When Volkswagen launched the first-generation Tiguan in 2007, the model was marketed as a fun-to-drive compact SUV (sports utility vehicle) with an exotic name, which is a combination of “tiger” and “iguana”.
The first-gen Tiguan, however, is only exotic in name. It shares the same platform as the Golf hatchback, and its interior, while durable and functional, is unexciting.
Buyers looking for a compact SUV, however, will find plenty to be excited about in the second-generation Tiguan, which arrives nine years after the debut of its popular predecessor.
Like the first Tiguan, the second-gen model also utilises the Golf’s platform. But the new one has clearly moved upmarket. It is not only well-equipped, but also boasts refinement levels that might even worry Audi, one of Volkswagen’s premium brands.
The latest Tiguan looks sharper and more dynamic than before. Gone is the rounder and taller shape of the previous model – the newcomer is lower (by 33mm) and wider (by 30mm), giving it a more athletic stance.
Like many other Volkswagen models today, the Tiguan is handsome but understated.
The only exterior design elements I don’t like are its tail-lights, which look disproportionately small given the vehicle’s size.
Standing next to the SUV, I’m surprised at how much larger it seems to have grown, and impressed that it’s 82kg lighter than before.
Adding to the Tiguan’s road presence is its overall length (plus 60mm). More importantly, the interior has been made more spacious, thanks to the 77mm longer wheelbase.
The new Tiguan accommodates three adults in the rear more easily than the old one. There’s more headroom and legroom, and the backrests can be reclined further, too.
For additional comfort, backseat occupants can also set their own desired air temperature, thanks to the cabin’s three-zone climate control system.
Had VW added another zone, the air-conditioning would have been on a par with those found in more expensive luxury SUVs.
Also roomier this time around is the car’s boot. Thanks to clever packaging, the cargo capacity has increased by 145 litres to 615 litres. With the backseats folded, there’s a useful 1655 litres.
Even more impressive is the new dashboard, which can be specified with Active Info Display, an all-digital instrument cluster identical to Audi’s so-called virtual cockpit.
Complementing this digital cluster is the optional head-up display. It makes using the sat-nav system easier, since you don’t really have to take your eyes off the road to see directional prompts.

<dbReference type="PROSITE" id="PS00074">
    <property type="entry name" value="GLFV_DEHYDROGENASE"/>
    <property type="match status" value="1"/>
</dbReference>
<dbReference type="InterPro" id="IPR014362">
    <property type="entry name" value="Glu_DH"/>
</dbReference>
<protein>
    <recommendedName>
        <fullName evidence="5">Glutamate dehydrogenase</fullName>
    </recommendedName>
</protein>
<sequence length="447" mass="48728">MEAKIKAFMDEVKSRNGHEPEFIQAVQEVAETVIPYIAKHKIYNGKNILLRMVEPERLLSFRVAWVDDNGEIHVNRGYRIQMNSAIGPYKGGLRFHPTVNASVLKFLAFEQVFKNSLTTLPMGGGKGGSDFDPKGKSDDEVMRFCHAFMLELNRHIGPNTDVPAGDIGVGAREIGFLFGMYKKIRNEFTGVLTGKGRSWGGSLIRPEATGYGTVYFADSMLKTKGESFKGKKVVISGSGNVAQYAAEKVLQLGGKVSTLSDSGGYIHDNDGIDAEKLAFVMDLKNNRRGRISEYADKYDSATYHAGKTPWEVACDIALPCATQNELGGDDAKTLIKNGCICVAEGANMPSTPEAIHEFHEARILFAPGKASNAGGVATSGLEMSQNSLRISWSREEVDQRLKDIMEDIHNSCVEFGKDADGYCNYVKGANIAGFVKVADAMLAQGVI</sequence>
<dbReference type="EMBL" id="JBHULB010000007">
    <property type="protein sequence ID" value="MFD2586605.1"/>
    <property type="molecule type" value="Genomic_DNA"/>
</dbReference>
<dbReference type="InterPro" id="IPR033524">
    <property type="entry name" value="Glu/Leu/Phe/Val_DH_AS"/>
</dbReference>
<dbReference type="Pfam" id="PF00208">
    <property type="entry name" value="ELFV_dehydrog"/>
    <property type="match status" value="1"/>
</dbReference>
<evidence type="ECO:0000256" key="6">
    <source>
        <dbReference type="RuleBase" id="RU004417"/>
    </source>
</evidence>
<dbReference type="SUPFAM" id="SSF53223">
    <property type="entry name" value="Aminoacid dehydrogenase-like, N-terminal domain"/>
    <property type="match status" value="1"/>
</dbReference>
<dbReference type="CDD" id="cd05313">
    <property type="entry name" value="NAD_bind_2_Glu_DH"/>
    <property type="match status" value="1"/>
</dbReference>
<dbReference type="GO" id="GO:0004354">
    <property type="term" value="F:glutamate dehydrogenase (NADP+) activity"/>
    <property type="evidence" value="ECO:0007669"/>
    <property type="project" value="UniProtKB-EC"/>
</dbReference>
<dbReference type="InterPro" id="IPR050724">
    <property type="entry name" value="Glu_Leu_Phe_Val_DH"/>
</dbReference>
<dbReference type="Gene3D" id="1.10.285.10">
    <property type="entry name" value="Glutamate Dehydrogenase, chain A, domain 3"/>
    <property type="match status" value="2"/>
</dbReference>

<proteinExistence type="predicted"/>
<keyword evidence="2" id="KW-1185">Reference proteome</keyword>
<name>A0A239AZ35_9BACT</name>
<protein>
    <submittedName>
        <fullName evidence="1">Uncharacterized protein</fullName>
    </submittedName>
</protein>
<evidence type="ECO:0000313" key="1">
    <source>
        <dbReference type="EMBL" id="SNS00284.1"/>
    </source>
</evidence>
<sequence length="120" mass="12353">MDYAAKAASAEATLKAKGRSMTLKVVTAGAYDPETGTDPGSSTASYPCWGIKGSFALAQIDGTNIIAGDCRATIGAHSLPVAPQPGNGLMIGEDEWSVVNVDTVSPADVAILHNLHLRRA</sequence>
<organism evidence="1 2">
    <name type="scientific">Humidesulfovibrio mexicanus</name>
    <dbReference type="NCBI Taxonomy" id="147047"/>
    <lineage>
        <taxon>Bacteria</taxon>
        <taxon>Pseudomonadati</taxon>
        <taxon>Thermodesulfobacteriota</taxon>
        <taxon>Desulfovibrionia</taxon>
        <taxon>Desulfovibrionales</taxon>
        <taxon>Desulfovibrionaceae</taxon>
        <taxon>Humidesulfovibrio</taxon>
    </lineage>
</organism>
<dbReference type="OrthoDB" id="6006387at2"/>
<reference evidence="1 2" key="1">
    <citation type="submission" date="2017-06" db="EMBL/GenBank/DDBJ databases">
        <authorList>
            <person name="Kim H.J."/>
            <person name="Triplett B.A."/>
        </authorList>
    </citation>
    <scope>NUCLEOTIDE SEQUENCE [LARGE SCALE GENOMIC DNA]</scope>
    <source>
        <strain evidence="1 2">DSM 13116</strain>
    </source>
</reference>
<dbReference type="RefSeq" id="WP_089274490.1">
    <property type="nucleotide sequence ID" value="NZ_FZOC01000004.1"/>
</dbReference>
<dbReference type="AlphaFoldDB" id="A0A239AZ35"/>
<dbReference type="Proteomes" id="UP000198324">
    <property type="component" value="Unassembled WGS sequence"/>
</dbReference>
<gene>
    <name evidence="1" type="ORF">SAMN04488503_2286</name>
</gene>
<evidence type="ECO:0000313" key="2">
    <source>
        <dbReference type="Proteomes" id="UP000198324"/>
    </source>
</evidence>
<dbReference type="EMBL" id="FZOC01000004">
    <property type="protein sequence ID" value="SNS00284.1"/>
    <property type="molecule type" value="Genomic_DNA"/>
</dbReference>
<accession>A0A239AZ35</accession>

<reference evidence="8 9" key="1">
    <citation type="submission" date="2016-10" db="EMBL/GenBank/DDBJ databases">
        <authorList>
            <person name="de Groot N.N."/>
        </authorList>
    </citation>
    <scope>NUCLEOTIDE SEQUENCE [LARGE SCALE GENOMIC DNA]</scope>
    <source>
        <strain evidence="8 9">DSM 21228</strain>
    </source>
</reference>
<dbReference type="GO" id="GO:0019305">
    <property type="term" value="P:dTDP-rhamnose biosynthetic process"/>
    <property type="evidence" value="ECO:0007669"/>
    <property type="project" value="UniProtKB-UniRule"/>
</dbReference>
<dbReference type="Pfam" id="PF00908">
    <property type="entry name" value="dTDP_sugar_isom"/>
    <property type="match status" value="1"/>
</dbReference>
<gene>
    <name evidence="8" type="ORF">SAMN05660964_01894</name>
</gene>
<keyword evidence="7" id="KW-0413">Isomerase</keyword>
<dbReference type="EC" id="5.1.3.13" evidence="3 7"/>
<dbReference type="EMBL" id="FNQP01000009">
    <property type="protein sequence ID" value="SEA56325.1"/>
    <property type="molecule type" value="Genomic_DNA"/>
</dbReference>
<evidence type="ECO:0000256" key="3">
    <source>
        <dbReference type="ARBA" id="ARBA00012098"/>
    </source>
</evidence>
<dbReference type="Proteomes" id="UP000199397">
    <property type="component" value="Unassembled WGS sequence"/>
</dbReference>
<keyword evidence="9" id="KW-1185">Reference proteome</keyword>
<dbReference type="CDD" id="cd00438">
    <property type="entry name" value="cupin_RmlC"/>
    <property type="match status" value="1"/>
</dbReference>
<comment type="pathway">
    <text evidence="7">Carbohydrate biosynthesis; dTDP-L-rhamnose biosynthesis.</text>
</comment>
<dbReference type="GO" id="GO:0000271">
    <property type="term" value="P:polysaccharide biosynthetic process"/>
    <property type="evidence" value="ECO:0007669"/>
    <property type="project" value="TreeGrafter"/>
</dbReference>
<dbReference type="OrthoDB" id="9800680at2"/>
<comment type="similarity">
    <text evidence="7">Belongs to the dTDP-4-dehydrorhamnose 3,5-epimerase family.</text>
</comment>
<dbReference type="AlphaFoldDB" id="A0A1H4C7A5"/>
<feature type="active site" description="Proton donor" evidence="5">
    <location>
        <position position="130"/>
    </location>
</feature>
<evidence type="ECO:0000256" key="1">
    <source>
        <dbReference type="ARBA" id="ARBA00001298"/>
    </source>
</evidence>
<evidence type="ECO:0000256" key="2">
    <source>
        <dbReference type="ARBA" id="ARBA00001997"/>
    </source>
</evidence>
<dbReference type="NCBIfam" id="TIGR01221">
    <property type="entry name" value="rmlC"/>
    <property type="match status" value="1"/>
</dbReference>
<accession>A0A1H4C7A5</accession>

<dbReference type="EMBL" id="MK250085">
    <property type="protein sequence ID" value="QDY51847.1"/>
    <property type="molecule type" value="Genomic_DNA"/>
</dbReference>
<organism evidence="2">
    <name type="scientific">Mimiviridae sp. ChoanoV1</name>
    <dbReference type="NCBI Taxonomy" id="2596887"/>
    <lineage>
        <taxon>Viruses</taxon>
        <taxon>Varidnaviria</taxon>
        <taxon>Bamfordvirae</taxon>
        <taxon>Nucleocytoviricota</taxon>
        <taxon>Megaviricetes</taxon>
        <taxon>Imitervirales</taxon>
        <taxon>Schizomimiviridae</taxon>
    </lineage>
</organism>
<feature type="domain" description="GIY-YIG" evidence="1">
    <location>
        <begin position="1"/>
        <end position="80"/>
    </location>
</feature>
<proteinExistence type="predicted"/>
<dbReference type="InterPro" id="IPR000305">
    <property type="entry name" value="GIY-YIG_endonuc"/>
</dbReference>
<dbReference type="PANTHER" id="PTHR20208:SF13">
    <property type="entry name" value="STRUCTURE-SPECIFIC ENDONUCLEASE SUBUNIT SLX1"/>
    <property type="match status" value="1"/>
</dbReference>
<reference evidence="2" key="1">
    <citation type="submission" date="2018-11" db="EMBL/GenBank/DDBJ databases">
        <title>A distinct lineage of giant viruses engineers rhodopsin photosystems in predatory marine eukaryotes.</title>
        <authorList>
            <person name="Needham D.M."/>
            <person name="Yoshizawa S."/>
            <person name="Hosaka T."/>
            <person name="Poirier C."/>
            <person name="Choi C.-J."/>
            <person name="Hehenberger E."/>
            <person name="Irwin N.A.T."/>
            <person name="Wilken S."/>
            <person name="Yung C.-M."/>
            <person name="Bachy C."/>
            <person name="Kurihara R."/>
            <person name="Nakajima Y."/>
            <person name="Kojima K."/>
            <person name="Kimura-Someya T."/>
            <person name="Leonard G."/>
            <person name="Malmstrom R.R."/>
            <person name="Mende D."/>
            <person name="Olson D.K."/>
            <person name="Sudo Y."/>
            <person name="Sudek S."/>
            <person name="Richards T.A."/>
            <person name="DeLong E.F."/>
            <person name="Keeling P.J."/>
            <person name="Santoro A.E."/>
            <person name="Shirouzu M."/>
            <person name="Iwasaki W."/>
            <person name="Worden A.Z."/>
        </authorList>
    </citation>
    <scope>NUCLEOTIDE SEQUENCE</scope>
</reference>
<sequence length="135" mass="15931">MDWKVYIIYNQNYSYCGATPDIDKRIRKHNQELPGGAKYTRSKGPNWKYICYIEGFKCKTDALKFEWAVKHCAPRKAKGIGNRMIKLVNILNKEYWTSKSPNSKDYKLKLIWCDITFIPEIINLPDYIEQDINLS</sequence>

I’m glad to see that VW designers ditched the multiple round air-con vents of the old model that made directing airflow downright irksome. The square vents in the new Tiguan work a lot better, although they look less interesting.
Another key improvement is all-round visibility, which is helped by the lower dashboard and higher sitting position.
Despite this, I actually feel more ensconced behind the wheel. In the previous Tiguans I drove, I always felt as if I was perched on top of my seat.
To really boost occupant comfort, VW redesigned the new Tiguan’s seats. They’re 20 percent lighter and offer a cushier springing action than those in the previous model. They’re most beneficial when you’re driving off-road.
Most Tiguans, however, will only be driven on tarmac, and the automaker made sure it got this SUV’s on-road manners right.
My test unit is the turbocharged 2-litre petrol variant, with 180bhp and 320Nm. It has 30 fewer ponies than the outgoing Tiguan R-Line 2.0 currently sold in Singapore, but delivers 40Nm more torque.
More significantly, the new powertrain’s delivery is smoother and more linear than the old one, which feels slightly jerky when moving off from a standstill.
The benchmark century dash takes 7.7 seconds (0.4 of a second behind the Tiguan R-Line), but the greater refinement makes the car seem slower than that. However, this also means the Tiguan feels composed even when you’re cruising at 180km/h.